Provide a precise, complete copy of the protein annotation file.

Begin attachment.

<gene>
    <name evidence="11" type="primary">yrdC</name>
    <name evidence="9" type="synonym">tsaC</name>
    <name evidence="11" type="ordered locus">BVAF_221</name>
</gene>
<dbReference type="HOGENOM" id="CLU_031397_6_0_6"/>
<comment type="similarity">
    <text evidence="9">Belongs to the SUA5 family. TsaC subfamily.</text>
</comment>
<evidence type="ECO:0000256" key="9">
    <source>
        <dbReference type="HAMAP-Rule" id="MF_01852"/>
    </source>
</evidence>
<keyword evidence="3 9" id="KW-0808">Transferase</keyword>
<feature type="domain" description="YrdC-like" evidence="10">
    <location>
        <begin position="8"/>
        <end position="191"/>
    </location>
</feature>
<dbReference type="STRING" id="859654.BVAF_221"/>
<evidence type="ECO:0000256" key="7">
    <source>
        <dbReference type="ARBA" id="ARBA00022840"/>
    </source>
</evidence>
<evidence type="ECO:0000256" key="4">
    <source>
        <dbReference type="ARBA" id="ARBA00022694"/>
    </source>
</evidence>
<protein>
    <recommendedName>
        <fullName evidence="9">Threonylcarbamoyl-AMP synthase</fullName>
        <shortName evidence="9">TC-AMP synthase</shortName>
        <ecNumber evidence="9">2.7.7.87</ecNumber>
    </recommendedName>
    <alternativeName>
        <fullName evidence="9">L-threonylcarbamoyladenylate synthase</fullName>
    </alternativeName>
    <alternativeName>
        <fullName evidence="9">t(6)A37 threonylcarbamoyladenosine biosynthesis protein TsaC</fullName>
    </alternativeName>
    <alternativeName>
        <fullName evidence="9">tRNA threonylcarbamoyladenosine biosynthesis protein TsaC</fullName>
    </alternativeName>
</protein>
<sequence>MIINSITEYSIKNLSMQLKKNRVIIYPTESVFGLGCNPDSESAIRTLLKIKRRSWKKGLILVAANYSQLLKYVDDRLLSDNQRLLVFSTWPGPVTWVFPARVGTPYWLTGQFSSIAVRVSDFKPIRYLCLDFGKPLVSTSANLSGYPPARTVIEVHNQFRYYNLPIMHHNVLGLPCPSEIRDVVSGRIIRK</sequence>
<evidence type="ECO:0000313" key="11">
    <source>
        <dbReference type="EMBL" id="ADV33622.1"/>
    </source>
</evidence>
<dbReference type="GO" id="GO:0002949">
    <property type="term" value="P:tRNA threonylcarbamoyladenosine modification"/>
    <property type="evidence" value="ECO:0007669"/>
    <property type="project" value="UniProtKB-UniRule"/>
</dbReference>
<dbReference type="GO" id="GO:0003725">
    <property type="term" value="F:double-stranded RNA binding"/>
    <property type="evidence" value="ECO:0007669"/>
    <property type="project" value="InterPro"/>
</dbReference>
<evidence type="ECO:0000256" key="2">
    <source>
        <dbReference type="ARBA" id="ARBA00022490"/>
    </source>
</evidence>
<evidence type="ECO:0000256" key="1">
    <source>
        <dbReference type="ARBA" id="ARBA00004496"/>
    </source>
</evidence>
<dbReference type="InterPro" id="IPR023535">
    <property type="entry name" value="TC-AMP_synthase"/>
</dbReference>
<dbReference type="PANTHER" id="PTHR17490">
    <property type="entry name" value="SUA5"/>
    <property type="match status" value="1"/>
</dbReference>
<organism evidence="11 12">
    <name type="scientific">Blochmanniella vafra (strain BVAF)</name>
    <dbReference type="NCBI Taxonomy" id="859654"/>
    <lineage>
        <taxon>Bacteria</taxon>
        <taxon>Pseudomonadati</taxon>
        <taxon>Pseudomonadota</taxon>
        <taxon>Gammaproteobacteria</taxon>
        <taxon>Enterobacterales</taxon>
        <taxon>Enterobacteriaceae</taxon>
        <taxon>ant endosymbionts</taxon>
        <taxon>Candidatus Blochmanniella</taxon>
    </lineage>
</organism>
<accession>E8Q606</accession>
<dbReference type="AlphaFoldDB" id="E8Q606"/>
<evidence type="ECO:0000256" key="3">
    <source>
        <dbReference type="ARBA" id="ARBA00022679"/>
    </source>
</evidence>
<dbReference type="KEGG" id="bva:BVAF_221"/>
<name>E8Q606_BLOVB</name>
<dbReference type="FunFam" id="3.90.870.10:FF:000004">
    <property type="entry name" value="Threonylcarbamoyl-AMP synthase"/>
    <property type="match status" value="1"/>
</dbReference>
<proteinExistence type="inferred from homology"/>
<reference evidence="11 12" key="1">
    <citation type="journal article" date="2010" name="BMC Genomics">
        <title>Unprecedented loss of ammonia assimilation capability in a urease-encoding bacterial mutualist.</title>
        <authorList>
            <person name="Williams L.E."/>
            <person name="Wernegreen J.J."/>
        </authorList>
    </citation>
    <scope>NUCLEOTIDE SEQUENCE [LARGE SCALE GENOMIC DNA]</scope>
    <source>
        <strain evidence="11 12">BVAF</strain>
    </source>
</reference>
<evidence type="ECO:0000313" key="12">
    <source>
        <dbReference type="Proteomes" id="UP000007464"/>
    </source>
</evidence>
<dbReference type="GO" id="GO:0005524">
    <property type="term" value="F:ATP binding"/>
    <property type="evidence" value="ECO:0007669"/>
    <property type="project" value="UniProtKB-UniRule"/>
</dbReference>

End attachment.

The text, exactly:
<gene>
    <name evidence="11" type="primary">yrdC</name>
    <name evidence="9" type="synonym">tsaC</name>
    <name evidence="11" type="ordered locus">BVAF_221</name>
</gene>
<dbReference type="HOGENOM" id="CLU_031397_6_0_6"/>
<comment type="similarity">
    <text evidence="9">Belongs to the SUA5 family. TsaC subfamily.</text>
</comment>
<evidence type="ECO:0000256" key="9">
    <source>
        <dbReference type="HAMAP-Rule" id="MF_01852"/>
    </source>
</evidence>
<keyword evidence="3 9" id="KW-0808">Transferase</keyword>
<feature type="domain" description="YrdC-like" evidence="10">
    <location>
        <begin position="8"/>
        <end position="191"/>
    </location>
</feature>
<dbReference type="STRING" id="859654.BVAF_221"/>
<evidence type="ECO:0000256" key="7">
    <source>
        <dbReference type="ARBA" id="ARBA00022840"/>
    </source>
</evidence>
<evidence type="ECO:0000256" key="4">
    <source>
        <dbReference type="ARBA" id="ARBA00022694"/>
    </source>
</evidence>
<protein>
    <recommendedName>
        <fullName evidence="9">Threonylcarbamoyl-AMP synthase</fullName>
        <shortName evidence="9">TC-AMP synthase</shortName>
        <ecNumber evidence="9">2.7.7.87</ecNumber>
    </recommendedName>
    <alternativeName>
        <fullName evidence="9">L-threonylcarbamoyladenylate synthase</fullName>
    </alternativeName>
    <alternativeName>
        <fullName evidence="9">t(6)A37 threonylcarbamoyladenosine biosynthesis protein TsaC</fullName>
    </alternativeName>
    <alternativeName>
        <fullName evidence="9">tRNA threonylcarbamoyladenosine biosynthesis protein TsaC</fullName>
    </alternativeName>
</protein>
<sequence>MIINSITEYSIKNLSMQLKKNRVIIYPTESVFGLGCNPDSESAIRTLLKIKRRSWKKGLILVAANYSQLLKYVDDRLLSDNQRLLVFSTWPGPVTWVFPARVGTPYWLTGQFSSIAVRVSDFKPIRYLCLDFGKPLVSTSANLSGYPPARTVIEVHNQFRYYNLPIMHHNVLGLPCPSEIRDVVSGRIIRK</sequence>
<evidence type="ECO:0000313" key="11">
    <source>
        <dbReference type="EMBL" id="ADV33622.1"/>
    </source>
</evidence>
<dbReference type="GO" id="GO:0002949">
    <property type="term" value="P:tRNA threonylcarbamoyladenosine modification"/>
    <property type="evidence" value="ECO:0007669"/>
    <property type="project" value="UniProtKB-UniRule"/>
</dbReference>
<dbReference type="GO" id="GO:0003725">
    <property type="term" value="F:double-stranded RNA binding"/>
    <property type="evidence" value="ECO:0007669"/>
    <property type="project" value="InterPro"/>
</dbReference>
<evidence type="ECO:0000256" key="2">
    <source>
        <dbReference type="ARBA" id="ARBA00022490"/>
    </source>
</evidence>
<evidence type="ECO:0000256" key="1">
    <source>
        <dbReference type="ARBA" id="ARBA00004496"/>
    </source>
</evidence>
<dbReference type="InterPro" id="IPR023535">
    <property type="entry name" value="TC-AMP_synthase"/>
</dbReference>
<dbReference type="PANTHER" id="PTHR17490">
    <property type="entry name" value="SUA5"/>
    <property type="match status" value="1"/>
</dbReference>
<organism evidence="11 12">
    <name type="scientific">Blochmanniella vafra (strain BVAF)</name>
    <dbReference type="NCBI Taxonomy" id="859654"/>
    <lineage>
        <taxon>Bacteria</taxon>
        <taxon>Pseudomonadati</taxon>
        <taxon>Pseudomonadota</taxon>
        <taxon>Gammaproteobacteria</taxon>
        <taxon>Enterobacterales</taxon>
        <taxon>Enterobacteriaceae</taxon>
        <taxon>ant endosymbionts</taxon>
        <taxon>Candidatus Blochmanniella</taxon>
    </lineage>
</organism>
<accession>E8Q606</accession>
<dbReference type="AlphaFoldDB" id="E8Q606"/>
<evidence type="ECO:0000256" key="3">
    <source>
        <dbReference type="ARBA" id="ARBA00022679"/>
    </source>
</evidence>
<dbReference type="KEGG" id="bva:BVAF_221"/>
<name>E8Q606_BLOVB</name>
<dbReference type="FunFam" id="3.90.870.10:FF:000004">
    <property type="entry name" value="Threonylcarbamoyl-AMP synthase"/>
    <property type="match status" value="1"/>
</dbReference>
<proteinExistence type="inferred from homology"/>
<reference evidence="11 12" key="1">
    <citation type="journal article" date="2010" name="BMC Genomics">
        <title>Unprecedented loss of ammonia assimilation capability in a urease-encoding bacterial mutualist.</title>
        <authorList>
            <person name="Williams L.E."/>
            <person name="Wernegreen J.J."/>
        </authorList>
    </citation>
    <scope>NUCLEOTIDE SEQUENCE [LARGE SCALE GENOMIC DNA]</scope>
    <source>
        <strain evidence="11 12">BVAF</strain>
    </source>
</reference>
<evidence type="ECO:0000313" key="12">
    <source>
        <dbReference type="Proteomes" id="UP000007464"/>
    </source>
</evidence>
<dbReference type="GO" id="GO:0005524">
    <property type="term" value="F:ATP binding"/>
    <property type="evidence" value="ECO:0007669"/>
    <property type="project" value="UniProtKB-UniRule"/>
</dbReference>